Ione Souza Junior

The Power of Patience and Persistence: How to Thrive in the Ever-Evolving Tech Landscape

June 21, 2024 | 16 Minute Read | Translations: pt | #career

There's a lot to study if you choose any Software Engineering position. You can develop desktop, web, mobile, IoT applications, and each of these options have huge possibilities for you to choose or specialize in. A common question, mainly for a newbie is: when will I be a master in this technology? This is a difficult question to answer, isn't it? Technology evolves fast and all the time we face things changing. This can cause some nervousness and stress, because it's a little bit difficult to not get things under control. So, in today's post, I'll share some of my thoughts about it. Take a coffee or any drink you prefer, have a seat, and let's get started.

I’ve been working with software development since 2008. I’ve already worked in six different companies, and I felt I and my colleagues were looking for the same objective: to be a master in some technology. Everybody who wants to learn, usually, wants to be a master in some subject, but how fast can we achieve this to acquire the knowledge we want?

Well, all of us, IT guys, love to say: it depends! That’s the absolute truth for this question. It depends, because each of us have different ways to learn. Some people like to learn by watching videos, another one likes to learn by reading blog posts, other people like to roll up their sleeves and dive into the code. So, it depends. Do you agree with this?

Another thing that I believe is very important to understand: learning is different from knowing. You can watch a bunch of videos about some specific content, and that’s okay. You learn about it. But did you really understand it? Do you really know about it? You watched some course in 2x velocity and are you prepared for the fight? If you need to get your hands dirty, can you put into practice what you’ve learned? Did you really learn the concepts?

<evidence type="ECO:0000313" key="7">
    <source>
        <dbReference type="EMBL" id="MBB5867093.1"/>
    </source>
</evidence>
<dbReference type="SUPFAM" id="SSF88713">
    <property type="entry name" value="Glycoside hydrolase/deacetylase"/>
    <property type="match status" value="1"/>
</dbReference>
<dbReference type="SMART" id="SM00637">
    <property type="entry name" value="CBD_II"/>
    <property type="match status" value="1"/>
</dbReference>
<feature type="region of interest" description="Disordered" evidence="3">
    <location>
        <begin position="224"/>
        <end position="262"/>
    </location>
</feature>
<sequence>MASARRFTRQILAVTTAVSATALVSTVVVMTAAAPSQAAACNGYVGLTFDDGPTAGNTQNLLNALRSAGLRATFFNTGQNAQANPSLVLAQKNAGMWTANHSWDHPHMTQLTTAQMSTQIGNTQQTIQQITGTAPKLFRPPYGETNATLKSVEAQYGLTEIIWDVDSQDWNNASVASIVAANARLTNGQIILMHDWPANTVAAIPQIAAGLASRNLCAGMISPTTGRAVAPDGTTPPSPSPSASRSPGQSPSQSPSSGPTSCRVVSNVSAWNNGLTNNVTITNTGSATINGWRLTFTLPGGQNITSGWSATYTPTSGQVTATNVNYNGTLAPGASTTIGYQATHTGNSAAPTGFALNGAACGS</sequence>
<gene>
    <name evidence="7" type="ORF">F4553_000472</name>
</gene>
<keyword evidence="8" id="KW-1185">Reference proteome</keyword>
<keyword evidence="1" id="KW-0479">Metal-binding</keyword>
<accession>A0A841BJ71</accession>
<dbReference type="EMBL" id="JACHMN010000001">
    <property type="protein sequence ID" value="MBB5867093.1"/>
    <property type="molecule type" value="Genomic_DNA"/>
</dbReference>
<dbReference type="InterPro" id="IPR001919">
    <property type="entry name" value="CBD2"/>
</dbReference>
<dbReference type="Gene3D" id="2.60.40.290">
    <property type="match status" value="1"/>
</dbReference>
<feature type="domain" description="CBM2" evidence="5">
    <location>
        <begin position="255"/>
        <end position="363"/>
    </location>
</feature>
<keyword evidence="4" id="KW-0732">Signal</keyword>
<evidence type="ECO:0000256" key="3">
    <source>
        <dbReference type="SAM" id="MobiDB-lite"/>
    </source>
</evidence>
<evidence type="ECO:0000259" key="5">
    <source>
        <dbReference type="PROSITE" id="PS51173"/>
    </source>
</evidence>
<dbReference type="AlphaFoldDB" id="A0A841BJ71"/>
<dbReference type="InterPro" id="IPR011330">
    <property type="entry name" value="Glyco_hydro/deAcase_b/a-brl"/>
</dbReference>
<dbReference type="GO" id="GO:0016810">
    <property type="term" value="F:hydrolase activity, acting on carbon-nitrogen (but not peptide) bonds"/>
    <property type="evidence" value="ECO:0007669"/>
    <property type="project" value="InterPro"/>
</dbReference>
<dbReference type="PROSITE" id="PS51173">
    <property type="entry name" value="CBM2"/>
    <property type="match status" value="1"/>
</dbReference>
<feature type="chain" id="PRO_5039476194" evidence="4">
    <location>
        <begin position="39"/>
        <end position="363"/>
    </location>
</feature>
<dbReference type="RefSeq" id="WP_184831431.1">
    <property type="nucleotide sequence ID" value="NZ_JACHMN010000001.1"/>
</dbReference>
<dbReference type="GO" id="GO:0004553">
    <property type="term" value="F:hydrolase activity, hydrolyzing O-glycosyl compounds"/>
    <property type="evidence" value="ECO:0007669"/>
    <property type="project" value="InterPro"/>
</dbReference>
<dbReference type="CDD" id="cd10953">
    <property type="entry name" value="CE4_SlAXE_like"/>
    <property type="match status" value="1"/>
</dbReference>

And last, but not least: the time. This is another factor in the equation. Most of us want to learn very fast, and a lot of things. There’s a lot of abilities that we can learn and practice, but what we really need to focus at first to feel comfortable? This is important to think to you understand when to stop or when to go easy on yourself.

My Point Of View

When we want to learn something or want to achieve an objective, we create expectations. We want to change, to make a career transition, to learn a new technology or just to start in the field. Sometimes we know what we want, but we don’t know the path to achieve it. So, in this case, it’s very common to immerse yourself in studying everything you come across. Do you want to achieve your objective, right? How much time do you believe you’ll need to get it? Three or six months? One year? And what’s your plan B? Do you have one? It’s not difficult to start trying to learn all the things, but if you don’t have a clear path, you can get only anxiety and fear.

This usually happens when you try to learn too much at once. Learning a lot of things doesn’t mean knowing these things. You need to practice, and you need time to develop the new abilities. This can cause anxiety, because if you don’t have a clear path, you can see there’s a lot of new things to learn. You start learning just one new thing, and you discover there are five or ten new concepts to look for. That’s okay! You’re not alone. If you don’t have a clear path to focus on what’s more important, you can feel a little anxious, because you won’t stop to look for new content. All you’ll see isn’t enough, and you won’t enjoy your journey. This is terrible.

It can cause fear too. If you understand that there’s always a lot of things to learn, and you don’t feel confident with your knowledge, how can you work properly if you’re always concerned about your own knowledge?

You Can Learn With Your Mistakes

I’ve already faced this situation in different stages of my career. The first one in 2008 when I started in the field as a Web Developer. In that year, I was almost a Webmaster, because I needed to learn about web applications, databases, manage Linux servers, and all the things that an IT guy does — including fixing printers. At the beginning of my career, I didn’t have a clear path to follow, I just learned a lot of things, fast, and practiced a lot. I learned a lot practicing, and I worked all the time. It was very tiring, but I evolved a lot.

The second stage of my career that I faced a change was in 2014 when I started as a Mobile Developer working with Xamarin Forms. I had a challenge to develop a sales representative application for Android, iOS, and Windows, but as a Web Developer, I had no idea what was necessary to learn, so I started again to learn all content that I found and practice a lot. In this period, I was always worried about learning mobile development. It was a period of time that I’ve grown a lot again, but it cost my mental health. Some people may think this is bullshit, but only I know what I felt.